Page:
Application Pools are another new concept in IIS 6.0. They are used to isolate between Web sites and applications so certain groups of URLs can share certain configuration that is different than other URLs. In an application pool, a worker process services requests for the Web sites and applications that reside in that application pool. Application pools can help you achieve a highly isolated and reliable environment. You can place few web sites in an application pool, and you can place each and every site in its own application pool. To achieve greater security, you can configure a unique user account to be used as the process identity for each application pool. It's recommended that you use an account with the least privileges possible (e.g. Network Service). It's also highly recommended that you separate test applications from production applications into different Application Pools when running on the same server.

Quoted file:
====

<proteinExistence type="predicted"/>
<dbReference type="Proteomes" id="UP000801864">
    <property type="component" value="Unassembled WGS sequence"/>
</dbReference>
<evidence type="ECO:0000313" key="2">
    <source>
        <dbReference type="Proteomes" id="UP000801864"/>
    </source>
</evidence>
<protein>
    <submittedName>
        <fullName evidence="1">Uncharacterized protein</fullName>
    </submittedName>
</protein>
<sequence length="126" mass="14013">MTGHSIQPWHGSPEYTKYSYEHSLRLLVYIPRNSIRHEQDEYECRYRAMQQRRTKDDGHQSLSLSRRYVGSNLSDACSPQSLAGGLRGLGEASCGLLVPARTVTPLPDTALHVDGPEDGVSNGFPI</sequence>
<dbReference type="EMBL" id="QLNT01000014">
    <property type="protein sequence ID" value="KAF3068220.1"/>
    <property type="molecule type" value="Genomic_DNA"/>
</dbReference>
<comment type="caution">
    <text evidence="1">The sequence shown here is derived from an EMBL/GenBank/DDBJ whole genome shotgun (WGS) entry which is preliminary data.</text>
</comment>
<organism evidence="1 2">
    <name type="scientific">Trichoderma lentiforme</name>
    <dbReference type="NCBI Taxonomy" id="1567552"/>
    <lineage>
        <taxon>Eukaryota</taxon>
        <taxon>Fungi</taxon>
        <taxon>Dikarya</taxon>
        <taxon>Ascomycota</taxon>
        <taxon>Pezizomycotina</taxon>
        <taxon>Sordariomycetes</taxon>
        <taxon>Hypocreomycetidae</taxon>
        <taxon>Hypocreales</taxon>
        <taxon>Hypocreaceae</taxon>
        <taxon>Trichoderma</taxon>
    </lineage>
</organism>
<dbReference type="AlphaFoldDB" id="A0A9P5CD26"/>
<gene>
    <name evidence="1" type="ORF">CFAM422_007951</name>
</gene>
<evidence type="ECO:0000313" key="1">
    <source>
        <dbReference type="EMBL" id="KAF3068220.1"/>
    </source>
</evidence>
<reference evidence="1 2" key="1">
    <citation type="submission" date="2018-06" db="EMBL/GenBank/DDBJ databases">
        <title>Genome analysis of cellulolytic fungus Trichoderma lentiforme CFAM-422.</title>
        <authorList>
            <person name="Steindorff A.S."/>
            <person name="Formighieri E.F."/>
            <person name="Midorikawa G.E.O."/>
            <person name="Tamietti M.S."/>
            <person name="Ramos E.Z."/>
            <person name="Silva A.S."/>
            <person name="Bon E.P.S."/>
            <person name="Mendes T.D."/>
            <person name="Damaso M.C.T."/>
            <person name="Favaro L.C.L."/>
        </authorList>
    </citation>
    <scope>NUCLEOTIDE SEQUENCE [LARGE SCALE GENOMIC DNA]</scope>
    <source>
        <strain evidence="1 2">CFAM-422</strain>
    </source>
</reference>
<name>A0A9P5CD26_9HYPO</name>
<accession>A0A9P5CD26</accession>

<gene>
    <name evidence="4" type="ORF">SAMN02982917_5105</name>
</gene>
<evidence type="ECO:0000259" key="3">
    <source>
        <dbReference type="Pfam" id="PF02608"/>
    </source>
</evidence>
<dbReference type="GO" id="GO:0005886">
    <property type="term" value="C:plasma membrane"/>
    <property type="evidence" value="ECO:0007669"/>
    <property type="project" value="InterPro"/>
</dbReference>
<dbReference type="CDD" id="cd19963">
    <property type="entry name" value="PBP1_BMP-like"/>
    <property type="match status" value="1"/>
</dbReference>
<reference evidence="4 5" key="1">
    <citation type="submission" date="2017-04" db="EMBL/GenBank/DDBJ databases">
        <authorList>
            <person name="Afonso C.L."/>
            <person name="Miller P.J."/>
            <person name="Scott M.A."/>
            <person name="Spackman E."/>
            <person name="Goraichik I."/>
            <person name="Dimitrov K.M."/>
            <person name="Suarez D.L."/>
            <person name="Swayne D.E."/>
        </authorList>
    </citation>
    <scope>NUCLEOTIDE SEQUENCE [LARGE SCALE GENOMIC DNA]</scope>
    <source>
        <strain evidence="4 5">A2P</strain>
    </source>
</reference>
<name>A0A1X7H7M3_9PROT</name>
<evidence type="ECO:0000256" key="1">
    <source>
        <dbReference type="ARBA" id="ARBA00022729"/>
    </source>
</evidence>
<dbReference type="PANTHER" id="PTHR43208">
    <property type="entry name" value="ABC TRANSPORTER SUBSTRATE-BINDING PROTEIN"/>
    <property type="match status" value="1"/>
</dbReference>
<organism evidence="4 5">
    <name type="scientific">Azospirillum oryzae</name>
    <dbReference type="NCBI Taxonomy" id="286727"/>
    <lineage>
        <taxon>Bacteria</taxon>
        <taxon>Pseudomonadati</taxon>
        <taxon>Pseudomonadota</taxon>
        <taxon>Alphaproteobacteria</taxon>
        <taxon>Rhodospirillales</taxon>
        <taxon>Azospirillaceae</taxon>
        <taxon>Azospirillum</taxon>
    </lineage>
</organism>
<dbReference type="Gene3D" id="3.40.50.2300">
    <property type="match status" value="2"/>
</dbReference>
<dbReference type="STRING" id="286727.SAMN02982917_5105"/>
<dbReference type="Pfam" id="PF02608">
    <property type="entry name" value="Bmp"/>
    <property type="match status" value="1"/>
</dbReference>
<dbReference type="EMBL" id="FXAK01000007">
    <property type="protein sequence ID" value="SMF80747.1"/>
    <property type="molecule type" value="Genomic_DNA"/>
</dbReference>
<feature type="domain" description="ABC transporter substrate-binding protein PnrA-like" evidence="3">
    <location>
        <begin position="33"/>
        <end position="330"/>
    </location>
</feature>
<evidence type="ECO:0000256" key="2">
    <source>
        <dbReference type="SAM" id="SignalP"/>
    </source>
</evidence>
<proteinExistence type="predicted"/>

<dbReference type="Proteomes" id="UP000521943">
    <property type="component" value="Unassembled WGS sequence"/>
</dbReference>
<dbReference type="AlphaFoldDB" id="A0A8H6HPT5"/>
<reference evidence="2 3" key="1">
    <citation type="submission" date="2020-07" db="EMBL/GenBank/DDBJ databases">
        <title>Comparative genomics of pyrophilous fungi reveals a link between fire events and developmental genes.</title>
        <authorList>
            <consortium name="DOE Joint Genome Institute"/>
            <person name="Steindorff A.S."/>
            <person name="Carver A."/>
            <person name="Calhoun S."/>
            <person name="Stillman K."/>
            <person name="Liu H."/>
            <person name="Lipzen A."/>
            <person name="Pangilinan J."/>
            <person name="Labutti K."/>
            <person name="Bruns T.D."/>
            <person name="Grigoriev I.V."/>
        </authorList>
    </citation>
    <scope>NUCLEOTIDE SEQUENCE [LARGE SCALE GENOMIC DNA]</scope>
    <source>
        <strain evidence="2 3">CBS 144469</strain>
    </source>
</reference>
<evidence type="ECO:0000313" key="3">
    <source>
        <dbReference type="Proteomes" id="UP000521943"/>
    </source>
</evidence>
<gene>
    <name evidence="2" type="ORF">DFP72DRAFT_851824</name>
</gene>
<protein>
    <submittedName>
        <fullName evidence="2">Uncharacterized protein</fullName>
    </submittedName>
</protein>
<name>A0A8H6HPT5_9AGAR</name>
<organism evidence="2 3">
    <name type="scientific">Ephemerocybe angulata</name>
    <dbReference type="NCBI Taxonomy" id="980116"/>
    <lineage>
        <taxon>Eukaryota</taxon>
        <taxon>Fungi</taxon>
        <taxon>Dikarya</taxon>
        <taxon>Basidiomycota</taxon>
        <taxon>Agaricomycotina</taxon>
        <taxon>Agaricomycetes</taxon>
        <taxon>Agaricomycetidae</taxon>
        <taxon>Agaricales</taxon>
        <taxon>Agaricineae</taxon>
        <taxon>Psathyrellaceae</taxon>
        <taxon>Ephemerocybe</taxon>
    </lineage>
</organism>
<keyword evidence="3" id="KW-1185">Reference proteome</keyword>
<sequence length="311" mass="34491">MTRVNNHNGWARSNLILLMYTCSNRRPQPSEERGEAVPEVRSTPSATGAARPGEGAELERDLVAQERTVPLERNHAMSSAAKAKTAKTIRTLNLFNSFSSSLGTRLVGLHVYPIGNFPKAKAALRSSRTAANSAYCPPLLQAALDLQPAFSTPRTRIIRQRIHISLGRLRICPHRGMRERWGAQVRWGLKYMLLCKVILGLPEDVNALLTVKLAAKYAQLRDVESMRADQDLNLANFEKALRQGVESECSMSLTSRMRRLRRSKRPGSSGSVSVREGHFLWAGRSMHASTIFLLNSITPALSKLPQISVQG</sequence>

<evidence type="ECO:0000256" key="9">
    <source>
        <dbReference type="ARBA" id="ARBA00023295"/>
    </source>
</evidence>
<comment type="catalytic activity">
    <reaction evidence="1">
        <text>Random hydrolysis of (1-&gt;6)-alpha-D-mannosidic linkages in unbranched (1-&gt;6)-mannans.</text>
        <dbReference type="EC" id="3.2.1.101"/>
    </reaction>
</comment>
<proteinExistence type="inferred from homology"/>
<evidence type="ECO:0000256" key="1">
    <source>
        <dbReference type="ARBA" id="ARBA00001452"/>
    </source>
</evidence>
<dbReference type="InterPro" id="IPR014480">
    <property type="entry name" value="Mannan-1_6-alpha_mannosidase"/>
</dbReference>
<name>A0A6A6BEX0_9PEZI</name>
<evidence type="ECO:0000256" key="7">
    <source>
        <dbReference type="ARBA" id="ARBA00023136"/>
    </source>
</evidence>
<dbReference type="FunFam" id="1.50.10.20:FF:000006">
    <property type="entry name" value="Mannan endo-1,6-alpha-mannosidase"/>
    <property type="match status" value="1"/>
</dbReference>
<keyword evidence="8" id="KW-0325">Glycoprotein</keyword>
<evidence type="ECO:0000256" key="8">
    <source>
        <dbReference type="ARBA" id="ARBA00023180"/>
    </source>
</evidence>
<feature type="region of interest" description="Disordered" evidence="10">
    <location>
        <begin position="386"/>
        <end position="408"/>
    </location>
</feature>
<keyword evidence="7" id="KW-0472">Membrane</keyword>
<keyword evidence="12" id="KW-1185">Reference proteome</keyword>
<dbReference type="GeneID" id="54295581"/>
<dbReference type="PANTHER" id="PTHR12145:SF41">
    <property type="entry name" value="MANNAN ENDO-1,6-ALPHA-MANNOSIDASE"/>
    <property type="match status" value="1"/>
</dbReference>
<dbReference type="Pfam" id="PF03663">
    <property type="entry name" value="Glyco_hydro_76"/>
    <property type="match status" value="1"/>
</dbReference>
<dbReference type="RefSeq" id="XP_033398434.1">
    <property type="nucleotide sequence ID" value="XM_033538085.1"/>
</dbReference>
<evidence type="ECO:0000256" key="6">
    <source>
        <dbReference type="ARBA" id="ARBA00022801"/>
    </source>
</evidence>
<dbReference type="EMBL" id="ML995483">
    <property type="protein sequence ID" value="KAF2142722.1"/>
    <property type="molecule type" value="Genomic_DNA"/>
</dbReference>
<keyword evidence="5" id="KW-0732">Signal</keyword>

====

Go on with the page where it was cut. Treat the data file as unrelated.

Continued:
In The New World, Not Only Cans Get Recycled

Recycling is good for our planet, and it's also good for our web servers. One of the most important features of Application pools is that they allow you to periodically recycle (restart) their worker processes based on settings such as memory use, number of requests, etc. The process recycling helps in preventing resource leaks and other possible issues that may occur in applications when running for a long period of time. When a worker process is ready to be shut down, a new worker process is created. The queued requests are sent to the new process and the old process is drained of requests before being shut down, making the recycle process fairly transparent to an end user. You can throttle resources such as bandwidth, connections, and CPU use.

Secure By Default